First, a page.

Paris, April 2 : Paleontologists have found the presence of 356 animal inclusions in a 100 million years old completely opaque amber from mid-Cretaceous sites of Charentes in France.
The team of scientists, who made the discovery, is from the University of Rennes in France.
Opaque amber has always been a challenge for paleontologists. Researchers cannot study it because the naked eye cannot visualize the presence of any fossil inclusion inside. In the Cretaceous sites like those in Charentes, there is up to 80% of opaque amber.
Now, the team of paleontologists used the X-rays of the European light source to image two kilogrammes of the fossil tree resin with a technique that allows rapid survey of large amounts of opaque amber.
They applied to opaque amber a synchrotron X-ray imaging technique known as propagation phase contrast microradiography. It sheds light on the interior of this dark amber, which resembles a stone to the human eye.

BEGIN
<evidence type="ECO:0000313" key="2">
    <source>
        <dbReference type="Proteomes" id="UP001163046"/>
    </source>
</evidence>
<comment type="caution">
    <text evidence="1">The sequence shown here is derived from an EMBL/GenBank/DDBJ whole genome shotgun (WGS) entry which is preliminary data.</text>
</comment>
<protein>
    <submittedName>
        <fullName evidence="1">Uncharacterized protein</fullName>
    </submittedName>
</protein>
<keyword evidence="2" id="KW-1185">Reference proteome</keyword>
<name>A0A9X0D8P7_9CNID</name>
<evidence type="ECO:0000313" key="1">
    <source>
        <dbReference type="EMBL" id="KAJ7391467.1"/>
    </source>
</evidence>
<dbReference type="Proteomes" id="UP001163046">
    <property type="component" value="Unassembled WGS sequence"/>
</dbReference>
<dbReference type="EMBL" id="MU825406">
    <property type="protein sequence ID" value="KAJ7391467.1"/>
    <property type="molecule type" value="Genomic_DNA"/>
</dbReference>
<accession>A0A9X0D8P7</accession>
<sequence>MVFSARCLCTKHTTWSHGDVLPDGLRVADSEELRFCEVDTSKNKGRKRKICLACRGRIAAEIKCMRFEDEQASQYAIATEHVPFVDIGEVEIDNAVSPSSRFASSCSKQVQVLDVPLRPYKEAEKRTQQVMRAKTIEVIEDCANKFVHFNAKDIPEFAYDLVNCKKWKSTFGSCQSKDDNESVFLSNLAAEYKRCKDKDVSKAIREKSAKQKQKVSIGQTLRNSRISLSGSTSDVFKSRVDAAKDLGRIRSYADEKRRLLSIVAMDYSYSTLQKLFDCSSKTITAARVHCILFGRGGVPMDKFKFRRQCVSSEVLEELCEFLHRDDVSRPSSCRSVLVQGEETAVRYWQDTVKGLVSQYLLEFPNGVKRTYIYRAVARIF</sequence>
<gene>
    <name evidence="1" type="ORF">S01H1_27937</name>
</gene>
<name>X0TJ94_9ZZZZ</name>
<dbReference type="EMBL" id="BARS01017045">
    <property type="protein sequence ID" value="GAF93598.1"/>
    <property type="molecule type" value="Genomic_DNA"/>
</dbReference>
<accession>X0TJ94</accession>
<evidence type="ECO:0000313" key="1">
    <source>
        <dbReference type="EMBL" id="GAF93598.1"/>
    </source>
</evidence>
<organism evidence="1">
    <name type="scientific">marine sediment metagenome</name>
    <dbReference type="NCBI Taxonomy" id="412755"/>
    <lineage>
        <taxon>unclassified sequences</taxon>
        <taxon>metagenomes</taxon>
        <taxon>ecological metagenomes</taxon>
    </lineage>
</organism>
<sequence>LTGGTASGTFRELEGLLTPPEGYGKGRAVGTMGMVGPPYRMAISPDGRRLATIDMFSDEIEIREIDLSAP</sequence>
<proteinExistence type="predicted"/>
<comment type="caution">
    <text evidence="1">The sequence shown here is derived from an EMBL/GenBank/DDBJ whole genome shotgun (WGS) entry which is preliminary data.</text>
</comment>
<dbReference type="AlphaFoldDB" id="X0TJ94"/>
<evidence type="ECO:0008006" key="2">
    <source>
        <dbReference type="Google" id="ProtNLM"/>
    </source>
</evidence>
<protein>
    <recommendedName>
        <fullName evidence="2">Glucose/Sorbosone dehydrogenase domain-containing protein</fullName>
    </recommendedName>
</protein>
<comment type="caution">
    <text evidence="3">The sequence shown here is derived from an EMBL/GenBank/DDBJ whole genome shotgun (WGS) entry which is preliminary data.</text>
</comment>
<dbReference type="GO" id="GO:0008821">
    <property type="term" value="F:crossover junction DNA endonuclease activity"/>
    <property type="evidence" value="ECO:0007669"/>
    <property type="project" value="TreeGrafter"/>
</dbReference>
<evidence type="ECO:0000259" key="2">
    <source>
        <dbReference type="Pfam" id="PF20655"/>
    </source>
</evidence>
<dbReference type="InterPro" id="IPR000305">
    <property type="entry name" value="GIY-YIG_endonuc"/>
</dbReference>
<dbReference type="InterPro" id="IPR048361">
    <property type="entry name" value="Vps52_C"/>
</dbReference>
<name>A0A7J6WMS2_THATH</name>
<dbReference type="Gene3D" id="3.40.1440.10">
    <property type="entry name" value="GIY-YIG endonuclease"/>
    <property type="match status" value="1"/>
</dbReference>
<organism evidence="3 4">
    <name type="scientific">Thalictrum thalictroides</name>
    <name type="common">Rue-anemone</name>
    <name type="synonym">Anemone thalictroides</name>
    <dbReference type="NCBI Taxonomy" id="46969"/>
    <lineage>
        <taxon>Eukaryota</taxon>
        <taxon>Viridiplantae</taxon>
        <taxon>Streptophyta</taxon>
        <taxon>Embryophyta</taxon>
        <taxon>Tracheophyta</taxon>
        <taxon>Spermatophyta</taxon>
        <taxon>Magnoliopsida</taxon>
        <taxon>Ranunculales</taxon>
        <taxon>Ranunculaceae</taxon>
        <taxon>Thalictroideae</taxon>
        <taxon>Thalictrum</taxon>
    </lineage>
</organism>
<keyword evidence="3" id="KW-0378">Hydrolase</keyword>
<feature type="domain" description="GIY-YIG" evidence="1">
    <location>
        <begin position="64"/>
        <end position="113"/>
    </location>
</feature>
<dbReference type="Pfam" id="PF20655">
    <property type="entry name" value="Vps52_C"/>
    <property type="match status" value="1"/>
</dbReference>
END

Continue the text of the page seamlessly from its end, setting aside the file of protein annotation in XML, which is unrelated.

"Researchers have tried to study this kind of amber for many years with little or no success. This is the first time that we can actually discover and study the fossils it contains", said ESRF paleontologist Paul Tafforeau.
The scientists imaged 640 pieces of amber from the Charentes region in southwestern France. They discovered 356 fossil animals, going from wasps and flies, to ants or even spiders and acarians.
The team was able to identify the family of 53% of the inclusions.
Most of the organisms discovered are tiny. For example, one of the discovered acarians measures 0.8 mm and a fossil wasp is only 4 mm.
"The small size of the organisms is probably due to the fact that bigger animals would be able to escape from the resin before getting stuck, whereas little ones would be captured more easily", explained paleontologist Malvina Lak.
Once discovered on the radiographs, some of the organisms were imaged in three dimensions and virtually extracted from the resin. The high quality of these 3D reconstructions enabled paleontologists to precisely study and describe the organisms.
"Opaque amber hosts many aspects of past life on our planet that are still unknown, and the use of third generation synchrotron sources will continue to play an important role in unveiling them", asserted Lak.